Vintage Buttercup Dairy Co frontage lovingly restored by city architects

Local author with connection to dairy praises architects’ efforts

Tuesday, 30th June 2020, 6:26 pm
Updated Tuesday, 30th June 2020, 6:30 pm

A vintage shop front of a once famous Edinburgh dairy company has been lovingly restored to its former splendour by a leading city architects for their new offices.

Marchmont-based Fraser/Livingstone Architects recently moved into new premises at 48 Warrender Park Road which had once been home to the Buttercup Dairy Company, which had more than 250 shops all over Scotland and northern England at its height in the early 20th century.

Previous occupants, The Meadows Lamp Gallery, had preserved key elements of the Buttercup Dairy’s original frontage, including its stained glass window and tiled and hand-painted mural with the dairy company’s signature girl and cow emblem.

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But in the past few weeks, new occupants Fraser/Livingstone have fully renovated the property and uncovered the Buttercup Dairy’s elaborate 1920s signage.

Established last year by leading architects Malcolm Fraser and Robin Livingstone, the firm hired Davy Neave of Braidwood Building Contractors to bring the historic frontage back to its former glory.

Company director Malcolm Fraser, whose previous firm Malcolm Fraser Architects won a string of RIBA architectural awards before folding five years ago, said they were still applying the finishing touches to the restoration.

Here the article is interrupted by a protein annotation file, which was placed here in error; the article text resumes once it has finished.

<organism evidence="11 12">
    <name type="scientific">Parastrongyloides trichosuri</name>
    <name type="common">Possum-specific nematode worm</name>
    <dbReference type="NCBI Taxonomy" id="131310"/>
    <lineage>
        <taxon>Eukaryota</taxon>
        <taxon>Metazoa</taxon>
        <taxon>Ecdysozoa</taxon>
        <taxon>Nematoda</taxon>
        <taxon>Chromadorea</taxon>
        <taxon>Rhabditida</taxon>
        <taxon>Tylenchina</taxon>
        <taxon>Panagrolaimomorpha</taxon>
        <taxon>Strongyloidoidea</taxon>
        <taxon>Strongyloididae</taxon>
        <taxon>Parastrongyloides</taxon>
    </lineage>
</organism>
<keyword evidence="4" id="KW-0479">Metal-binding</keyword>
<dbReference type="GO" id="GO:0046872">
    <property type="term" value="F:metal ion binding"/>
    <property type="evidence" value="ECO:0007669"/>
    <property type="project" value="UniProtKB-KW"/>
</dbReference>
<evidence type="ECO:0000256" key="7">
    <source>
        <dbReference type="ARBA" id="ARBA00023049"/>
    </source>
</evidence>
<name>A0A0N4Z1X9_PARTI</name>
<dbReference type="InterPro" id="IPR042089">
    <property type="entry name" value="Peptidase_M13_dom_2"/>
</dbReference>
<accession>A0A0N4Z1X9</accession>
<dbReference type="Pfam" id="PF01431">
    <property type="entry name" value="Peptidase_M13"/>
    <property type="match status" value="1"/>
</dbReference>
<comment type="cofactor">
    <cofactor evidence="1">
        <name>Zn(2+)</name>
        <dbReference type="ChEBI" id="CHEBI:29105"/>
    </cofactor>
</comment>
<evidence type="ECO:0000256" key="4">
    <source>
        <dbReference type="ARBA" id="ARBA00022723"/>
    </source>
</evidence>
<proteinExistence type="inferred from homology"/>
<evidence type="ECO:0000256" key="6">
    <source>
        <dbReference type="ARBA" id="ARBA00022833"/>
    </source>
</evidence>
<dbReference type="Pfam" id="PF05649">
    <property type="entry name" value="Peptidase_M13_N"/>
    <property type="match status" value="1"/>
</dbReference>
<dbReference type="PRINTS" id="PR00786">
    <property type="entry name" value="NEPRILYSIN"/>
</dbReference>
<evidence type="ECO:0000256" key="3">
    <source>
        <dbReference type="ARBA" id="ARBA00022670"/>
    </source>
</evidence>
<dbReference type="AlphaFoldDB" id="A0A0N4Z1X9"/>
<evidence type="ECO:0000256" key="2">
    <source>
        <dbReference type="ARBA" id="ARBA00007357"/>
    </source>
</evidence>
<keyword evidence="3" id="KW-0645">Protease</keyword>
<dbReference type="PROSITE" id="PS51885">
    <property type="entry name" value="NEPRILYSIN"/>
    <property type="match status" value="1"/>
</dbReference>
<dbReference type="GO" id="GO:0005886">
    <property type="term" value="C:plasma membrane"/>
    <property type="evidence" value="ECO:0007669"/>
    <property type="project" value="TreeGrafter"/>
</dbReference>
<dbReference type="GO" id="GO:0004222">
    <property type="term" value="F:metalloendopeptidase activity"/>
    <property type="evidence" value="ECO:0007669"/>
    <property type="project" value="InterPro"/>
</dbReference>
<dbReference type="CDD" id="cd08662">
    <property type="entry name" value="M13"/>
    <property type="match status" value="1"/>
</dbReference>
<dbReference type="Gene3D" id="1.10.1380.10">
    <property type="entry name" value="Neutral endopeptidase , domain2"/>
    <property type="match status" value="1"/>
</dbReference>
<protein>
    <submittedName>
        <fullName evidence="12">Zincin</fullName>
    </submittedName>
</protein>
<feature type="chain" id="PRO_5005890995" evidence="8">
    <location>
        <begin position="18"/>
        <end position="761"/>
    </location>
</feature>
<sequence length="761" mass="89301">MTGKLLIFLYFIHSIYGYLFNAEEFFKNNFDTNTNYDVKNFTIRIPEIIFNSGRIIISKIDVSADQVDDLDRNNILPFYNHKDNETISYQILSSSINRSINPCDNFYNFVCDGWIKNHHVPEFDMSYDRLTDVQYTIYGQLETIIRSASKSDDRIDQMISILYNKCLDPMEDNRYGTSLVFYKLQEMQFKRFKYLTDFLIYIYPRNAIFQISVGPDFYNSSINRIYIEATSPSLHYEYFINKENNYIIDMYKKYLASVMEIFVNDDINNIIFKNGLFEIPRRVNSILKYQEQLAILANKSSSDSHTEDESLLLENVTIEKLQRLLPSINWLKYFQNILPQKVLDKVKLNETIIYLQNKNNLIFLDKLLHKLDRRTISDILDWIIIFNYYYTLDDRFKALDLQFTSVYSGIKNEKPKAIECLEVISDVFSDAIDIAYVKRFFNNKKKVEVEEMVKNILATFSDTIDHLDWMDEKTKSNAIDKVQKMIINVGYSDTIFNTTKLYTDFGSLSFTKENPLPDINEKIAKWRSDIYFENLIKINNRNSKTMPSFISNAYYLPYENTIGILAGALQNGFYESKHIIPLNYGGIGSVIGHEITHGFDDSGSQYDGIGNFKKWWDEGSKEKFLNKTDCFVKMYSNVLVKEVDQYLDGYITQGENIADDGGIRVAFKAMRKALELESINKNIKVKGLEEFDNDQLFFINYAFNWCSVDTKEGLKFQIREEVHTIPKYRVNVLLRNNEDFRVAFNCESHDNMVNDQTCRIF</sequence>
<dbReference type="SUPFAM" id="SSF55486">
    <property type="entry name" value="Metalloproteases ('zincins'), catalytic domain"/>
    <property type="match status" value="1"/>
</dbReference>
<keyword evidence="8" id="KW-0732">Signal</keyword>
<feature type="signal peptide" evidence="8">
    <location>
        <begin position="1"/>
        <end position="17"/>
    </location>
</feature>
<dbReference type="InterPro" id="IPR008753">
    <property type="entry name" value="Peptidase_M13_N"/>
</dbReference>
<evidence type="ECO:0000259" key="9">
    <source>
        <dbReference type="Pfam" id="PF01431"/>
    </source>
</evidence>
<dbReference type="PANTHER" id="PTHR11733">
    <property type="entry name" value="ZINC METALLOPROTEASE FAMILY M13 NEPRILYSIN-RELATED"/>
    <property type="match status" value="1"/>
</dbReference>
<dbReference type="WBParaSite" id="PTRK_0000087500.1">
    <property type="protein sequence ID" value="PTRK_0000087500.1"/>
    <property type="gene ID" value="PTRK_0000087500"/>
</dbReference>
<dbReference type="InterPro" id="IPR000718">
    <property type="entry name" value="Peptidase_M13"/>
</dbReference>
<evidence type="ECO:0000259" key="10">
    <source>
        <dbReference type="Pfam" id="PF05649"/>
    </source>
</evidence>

Speaking to the Evening News, Mr Fraser said: “It was The Meadows Lamp Gallery, but there was evidence of really lovely tiles, etc., at the door.

The Buttercup Dairy shop and staff at 48 Warrender Park Road in the 1920s and today as the new office of Fraser/Livingstone Architects

“We did some research and discovered this was one of the best-preserved remnants of the Buttercup Dairy Co.

“Upon investigation, we took the old sign board off the front and found the old Buttercup Dairy sign underneath, which is rather fabulous looking.”

With 30 years of architectural experience, including working on heritage-sensitive projects such as the award-winning Scottish Storytelling Centre on the High Street and the Dovecot Studios project, Malcolm Fraser admits he has a passion for taking on jobs that have a link to the past.

He added: “In my work, I’ve always liked conservation repair, but then doing good modern buildings and good modern renewals of old buildings.

The Buttercup Dairy Company's shops all featured a girl and cow mural.

“To have the lovely shop front to make something which is clean and contemporary inside.

“It was a simple wee job, we weren’t looking to make it more complicated than it needed to be.”

Founded by Andrew Ewing, the Buttercup Dairy shops, with their eye-catching, art nouveau frontages and company vans, were once a ubiquitous sight on Scotland’s streets.

Prior to the closure of the last of the defunct firm’s shops in 1965, Edinburgh had several outlets, including the huge headquarters at Easter Road.

The city also boasted what was one of the largest poultry farms in the world, Clermiston’s Buttercup Poultry Farm, which had more than 200,000 hens and was known locally as “Hen City”.

Author Bill Scott, who was born and brought up at the Buttercup Poultry Farm in the 1950s, wrote a book about the history of the legendary dairy in 2011, The Buttercup.

Delighted at the return of the old signage, he said: “It’s wonderful. To have an actual, authentic Buttercup Dairy shop once more on the high street, it’s fantastic.”

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